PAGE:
The Irish Hunger Memorial is a 0.5-acre (0.20 ha) park at the corner of Vesey Street and North End Avenue in the Battery Park City neighborhood of Manhattan in New York City — dedicated to raising awareness of the Great Irish Hunger, referred to as An Gorta Mór in Irish, in which over one million starved to death between 1845 and 1852 as a result of British policies that prioritized the exportation of profitable foods as most of the potato crop was wiped out by a fungus like organism called Phytophthora infestans (or P. infestans).See Irish Hunger Memorial and all New York City has to offer by arranging your trip with our New York City road trip tool.
Construction of the memorial began in March 2001, and despite the September 11 attacks on the nearby World Trade Center, which also affected surrounding areas, the memorial was completed and dedicated on July 16, 2002.
The memorial, designed collaboratively by artist Brian Tolle, landscape architect Gail Wittwer-Laird, and architecture firm 1100 Architect, is landscaped with stones, soil, and native vegetation transported from the western coast of Ireland — with stones from every Irish county.
An authentic Irish cottage from 19th century Carradoogan, in the parish of Attymass, County Mayo, belonged to the Slack family — and was deserted in the 1960s. The Slack family donated the cottage to the memorial in "memory of all the Slack family members of previous generations who emigrated to America and fared well there."
In August 2016, the memorial was temporarily closed for waterproofing work and was reopened in August 2017.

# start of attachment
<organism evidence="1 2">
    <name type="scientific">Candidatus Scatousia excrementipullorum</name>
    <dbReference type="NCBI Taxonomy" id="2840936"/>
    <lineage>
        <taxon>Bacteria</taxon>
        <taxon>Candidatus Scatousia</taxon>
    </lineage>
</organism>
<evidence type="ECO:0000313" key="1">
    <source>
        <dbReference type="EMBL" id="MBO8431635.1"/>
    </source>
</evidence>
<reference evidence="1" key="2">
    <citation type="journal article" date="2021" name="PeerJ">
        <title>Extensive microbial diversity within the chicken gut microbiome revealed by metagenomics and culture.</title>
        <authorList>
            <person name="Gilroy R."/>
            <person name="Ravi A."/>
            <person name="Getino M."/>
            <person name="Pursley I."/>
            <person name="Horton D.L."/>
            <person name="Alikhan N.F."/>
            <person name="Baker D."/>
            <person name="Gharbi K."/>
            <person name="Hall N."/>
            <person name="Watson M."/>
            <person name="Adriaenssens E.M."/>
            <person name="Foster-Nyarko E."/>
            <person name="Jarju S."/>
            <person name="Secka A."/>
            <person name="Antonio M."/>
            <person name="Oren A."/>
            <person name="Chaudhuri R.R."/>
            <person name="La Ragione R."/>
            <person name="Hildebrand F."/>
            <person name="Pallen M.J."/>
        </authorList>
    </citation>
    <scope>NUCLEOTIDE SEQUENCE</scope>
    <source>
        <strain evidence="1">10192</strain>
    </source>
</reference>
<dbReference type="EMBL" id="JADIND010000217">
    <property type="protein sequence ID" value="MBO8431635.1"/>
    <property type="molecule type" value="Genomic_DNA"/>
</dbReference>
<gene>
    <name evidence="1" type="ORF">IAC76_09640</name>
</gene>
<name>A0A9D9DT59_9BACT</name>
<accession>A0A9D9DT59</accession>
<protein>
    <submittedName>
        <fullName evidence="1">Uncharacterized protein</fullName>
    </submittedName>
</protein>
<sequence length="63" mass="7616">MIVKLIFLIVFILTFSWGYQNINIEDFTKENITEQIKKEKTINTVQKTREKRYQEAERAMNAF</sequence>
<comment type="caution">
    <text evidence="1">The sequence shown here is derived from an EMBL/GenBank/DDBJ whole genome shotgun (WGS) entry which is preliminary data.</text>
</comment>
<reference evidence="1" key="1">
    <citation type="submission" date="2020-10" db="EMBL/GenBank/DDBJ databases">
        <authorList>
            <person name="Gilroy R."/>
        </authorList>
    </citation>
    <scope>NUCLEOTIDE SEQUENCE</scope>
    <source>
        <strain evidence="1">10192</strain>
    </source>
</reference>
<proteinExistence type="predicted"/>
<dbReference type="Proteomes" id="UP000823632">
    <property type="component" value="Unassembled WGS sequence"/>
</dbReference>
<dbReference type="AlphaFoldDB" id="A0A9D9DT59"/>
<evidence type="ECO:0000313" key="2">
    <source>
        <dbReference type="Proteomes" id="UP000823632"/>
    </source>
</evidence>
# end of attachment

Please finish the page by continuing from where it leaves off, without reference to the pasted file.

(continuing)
Irish Hunger Memorial reviews
For those who have Ireland in their blood and who care about the disadvantaged, the Irish Hunger Memorial is worth a stop if you are near Ground Zero, the Freedom Tower, or closing a billion deal... more »
How did they survive? Having traveled in Ireland, I know that my ancestors thought that they would escape deprivation. If you have an Irish ancestor, this is a must-see place in NYC to visit. more »
I thought there would be a restroom inside, but no luck. What I had luck with is to find a very nice memorial. You enter the space with short story writings on walls and then get onto a garden roof to do a short hike. I wish there was an open lawn to sit, some benches, and a looped path (now after 1 minute of climbing up you need to turn back)
This hidden gem is a short walk from Ground Zero and well worth coming over to see. A beautiful green oasis in the concrete jungle with some interesting history behind it. Just a short walk down the block from a piece of the Berlin Wall as well.
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